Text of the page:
Luce and I have planned all the trip, and so while much of it is a surprise to experience, it is not a surprise in fact: we know that we are going to Vancouver, for example, and luckily we are all in once piece and we end up in Vancouver.
But I thought it would be nice to create a little surprise.
I was given a great idea by Seb, the chap I went biking with in Los Angeles – he mentioned that his family live up near Vancouver and riding in a seaplane is an amazing experience.
So in one of the 3 minutes of the day when the children are not clawing at me, I managed to buy some tickets.
I told them we had a surprise:
‘Oh no Dad, is it hiking? I bet its hiking. You always do this don’t you, you know we hate hiking.’
‘Oh good, I see this trip is a success and you’re developing a love of the outdoors.’
‘Shut up Dad – it better not be walking or hiking.’
‘Is the surprise bears – are we going to see bears. You know we are scared of them – pls don’t let it be bears.’
Luce just gives me that look I know so well: this surprise of yours better be good…
The taxi takes us towards Vancouver International Airport and the team get confused – are we getting on a plane? Do you have our passports? I play dumb.
We bypass the main airport and drive down an inconspicuous road with a lagoon on the side, the kind where bodies are disposed of in the middle of the night, and suddenly they see the seaplanes lined up – bingo. And relief.
I’m so glad its not hiking or bears.
Checking in takes 30 seconds and boarding takes 2 minutes. The captain says: your flight will be 11 minutes and suddenly we are airborne en route to Salt Spring Island. It is one of the gulf islands at the south end of Vancouver Island – they are idyllic and magnetic, at least in the summer, full of the three tribes that you find in such beautiful places near a large city: locals, holiday home owners and tourists.
We are not plane geeks but it is interesting that the sea planes fly from zero to 1500 foot. They leave the 1500 to 2000 foot to emergency helicopters and then 2000+ foot is for the more regular airplanes.
The flight is a dream – skirting low over Galiano Island so we see all the cabins and villas and private jettys. Our whole trip is a treat and so this kind of day must be a treat². Landing is effortless, or at least our pilot creates that illusion. He tilts the plane up the the back of the floats hits the water and the friction slows the plane down. It feels far safer than landing on earth – at least we have a natural drag force to help us. The plane comes to a halt in the middle of Ganges Harbour and the day begins.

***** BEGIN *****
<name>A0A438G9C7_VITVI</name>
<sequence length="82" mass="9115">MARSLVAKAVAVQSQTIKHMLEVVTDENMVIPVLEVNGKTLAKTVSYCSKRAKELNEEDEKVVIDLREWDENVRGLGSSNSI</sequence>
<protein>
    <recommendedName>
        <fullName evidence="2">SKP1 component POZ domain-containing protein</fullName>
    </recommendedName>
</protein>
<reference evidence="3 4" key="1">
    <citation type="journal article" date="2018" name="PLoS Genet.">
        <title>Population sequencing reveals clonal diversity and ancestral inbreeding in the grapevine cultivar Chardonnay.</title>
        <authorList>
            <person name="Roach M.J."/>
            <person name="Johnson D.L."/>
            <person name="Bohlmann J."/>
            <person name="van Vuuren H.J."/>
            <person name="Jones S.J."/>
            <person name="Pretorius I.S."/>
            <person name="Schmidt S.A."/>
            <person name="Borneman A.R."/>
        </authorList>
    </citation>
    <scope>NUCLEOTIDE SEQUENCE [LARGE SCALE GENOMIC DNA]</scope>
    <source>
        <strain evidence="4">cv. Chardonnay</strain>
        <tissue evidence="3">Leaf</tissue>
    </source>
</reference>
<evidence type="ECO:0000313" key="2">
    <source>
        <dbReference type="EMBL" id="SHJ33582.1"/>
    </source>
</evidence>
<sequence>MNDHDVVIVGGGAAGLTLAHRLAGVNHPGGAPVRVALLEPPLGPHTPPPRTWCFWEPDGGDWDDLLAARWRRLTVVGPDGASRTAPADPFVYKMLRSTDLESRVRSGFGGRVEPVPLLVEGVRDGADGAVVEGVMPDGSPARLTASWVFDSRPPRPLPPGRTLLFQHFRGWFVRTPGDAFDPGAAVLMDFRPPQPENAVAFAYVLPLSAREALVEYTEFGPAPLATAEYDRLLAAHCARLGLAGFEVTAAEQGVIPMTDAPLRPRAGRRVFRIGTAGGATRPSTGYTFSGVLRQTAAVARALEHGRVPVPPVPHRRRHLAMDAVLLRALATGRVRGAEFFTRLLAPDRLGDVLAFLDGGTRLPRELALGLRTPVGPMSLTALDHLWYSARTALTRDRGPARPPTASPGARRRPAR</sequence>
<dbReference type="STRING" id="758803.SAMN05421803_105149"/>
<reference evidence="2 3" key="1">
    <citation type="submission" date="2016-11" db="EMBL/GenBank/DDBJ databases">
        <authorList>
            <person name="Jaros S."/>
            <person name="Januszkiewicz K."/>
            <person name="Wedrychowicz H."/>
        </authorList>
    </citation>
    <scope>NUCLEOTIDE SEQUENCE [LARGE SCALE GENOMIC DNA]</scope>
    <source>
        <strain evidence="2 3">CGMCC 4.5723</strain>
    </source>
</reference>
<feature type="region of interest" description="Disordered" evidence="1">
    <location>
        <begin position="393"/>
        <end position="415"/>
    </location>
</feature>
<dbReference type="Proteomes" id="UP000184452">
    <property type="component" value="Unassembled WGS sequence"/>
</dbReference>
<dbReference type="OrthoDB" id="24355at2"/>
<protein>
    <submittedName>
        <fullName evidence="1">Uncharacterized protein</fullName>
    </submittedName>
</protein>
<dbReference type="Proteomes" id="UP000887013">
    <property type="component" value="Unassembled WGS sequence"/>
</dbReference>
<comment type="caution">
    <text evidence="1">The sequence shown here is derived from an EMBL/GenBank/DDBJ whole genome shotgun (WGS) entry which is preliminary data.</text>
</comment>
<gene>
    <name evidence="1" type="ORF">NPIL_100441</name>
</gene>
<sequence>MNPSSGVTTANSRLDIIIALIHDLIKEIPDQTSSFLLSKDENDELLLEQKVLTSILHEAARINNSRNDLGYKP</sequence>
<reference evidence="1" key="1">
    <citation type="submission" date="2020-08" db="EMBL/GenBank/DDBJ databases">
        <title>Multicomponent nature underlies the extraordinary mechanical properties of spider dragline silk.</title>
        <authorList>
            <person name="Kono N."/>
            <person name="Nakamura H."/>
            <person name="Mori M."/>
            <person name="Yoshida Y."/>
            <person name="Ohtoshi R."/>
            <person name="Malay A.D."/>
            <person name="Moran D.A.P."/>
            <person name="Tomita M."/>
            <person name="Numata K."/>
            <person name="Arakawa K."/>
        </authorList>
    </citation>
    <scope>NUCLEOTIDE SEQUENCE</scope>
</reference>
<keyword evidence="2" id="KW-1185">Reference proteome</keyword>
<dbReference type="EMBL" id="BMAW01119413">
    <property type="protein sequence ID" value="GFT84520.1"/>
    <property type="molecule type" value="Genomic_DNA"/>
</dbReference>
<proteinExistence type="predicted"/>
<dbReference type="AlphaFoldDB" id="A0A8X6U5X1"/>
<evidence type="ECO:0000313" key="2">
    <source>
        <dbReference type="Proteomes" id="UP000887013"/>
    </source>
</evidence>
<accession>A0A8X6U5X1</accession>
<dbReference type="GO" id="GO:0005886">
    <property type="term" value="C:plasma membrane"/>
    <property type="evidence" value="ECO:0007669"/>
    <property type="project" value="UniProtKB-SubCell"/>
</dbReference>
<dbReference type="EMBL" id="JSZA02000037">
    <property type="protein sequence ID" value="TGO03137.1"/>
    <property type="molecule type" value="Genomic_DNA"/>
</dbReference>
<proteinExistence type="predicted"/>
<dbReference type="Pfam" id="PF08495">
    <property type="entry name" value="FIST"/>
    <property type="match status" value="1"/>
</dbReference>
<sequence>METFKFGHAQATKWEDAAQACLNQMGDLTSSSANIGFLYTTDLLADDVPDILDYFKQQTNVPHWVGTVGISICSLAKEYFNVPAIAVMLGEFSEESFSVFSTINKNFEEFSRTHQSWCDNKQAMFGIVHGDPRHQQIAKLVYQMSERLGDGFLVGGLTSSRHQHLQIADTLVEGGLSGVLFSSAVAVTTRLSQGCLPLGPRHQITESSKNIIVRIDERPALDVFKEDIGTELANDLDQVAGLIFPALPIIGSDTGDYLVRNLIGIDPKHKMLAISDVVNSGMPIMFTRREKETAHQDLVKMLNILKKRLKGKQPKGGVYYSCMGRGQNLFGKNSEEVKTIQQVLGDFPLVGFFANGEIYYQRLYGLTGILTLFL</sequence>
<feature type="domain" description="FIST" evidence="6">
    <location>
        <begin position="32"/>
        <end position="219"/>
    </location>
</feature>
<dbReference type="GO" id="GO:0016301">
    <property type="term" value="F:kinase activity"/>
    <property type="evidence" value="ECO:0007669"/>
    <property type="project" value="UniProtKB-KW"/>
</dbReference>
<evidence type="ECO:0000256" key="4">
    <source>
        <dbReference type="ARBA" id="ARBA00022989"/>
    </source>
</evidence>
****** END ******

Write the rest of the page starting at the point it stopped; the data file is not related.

Salt Spring is known for its arts and crafts and artisan food entrepreneurs – it seems like every building on the island is making bread or cheese or ice creams or selling paintings. There is a big market every Saturday which everyone seems to talk about.
We have from 12.30pm to 5.30pm on the island. We visit the aforementioned cheese maker (chevre only – infused with garlic or basil) then we find the most perfectly located bakery on the planet, run by some old hippies with big views of the sea and the islands. Our lunch: goats cheese and fresh focaccia. Could we be more middle class?
We are there on the Friday before a Bank Holiday Monday, so the island is full, there are queues to drink tea in the cafes and a sense of self-satisfied expectation pervades.
We do some hiking and sitting in the sun, plus some searching for fairies (there is a mountain with fairy doors but we can’t find them – they are elusive) and before you know it we’re flying back as the only people in the plane. A private flight to Vancouver as nobody else would be leaving on the Friday night. The sun stay strong behind us and we fly 200 foot parallel to the sea all the way back. “We fly low and slow, it’s the only way” our pilot says. This is his 8th flight of the day. It seems the whole West coast is plane-crazy in August when the tourist market is red hot and those holiday homes are calling.
For the plane gurus, we fly back in a Dehavilland Turbo Beaver. Only 68 were ever built and apparently this dates from 1956 to 1962 – our pilot tells us the design was never bettered, it has the perfect balance of capacity and wing and payload (getting out of my depth with the jargon here). At least he seems very proud that his company have two of these planes. It sits 7 passengers and the Cessna Caravan from earlier today sits 9.
We have a new co-pilot on the way back – is this treat ³ ?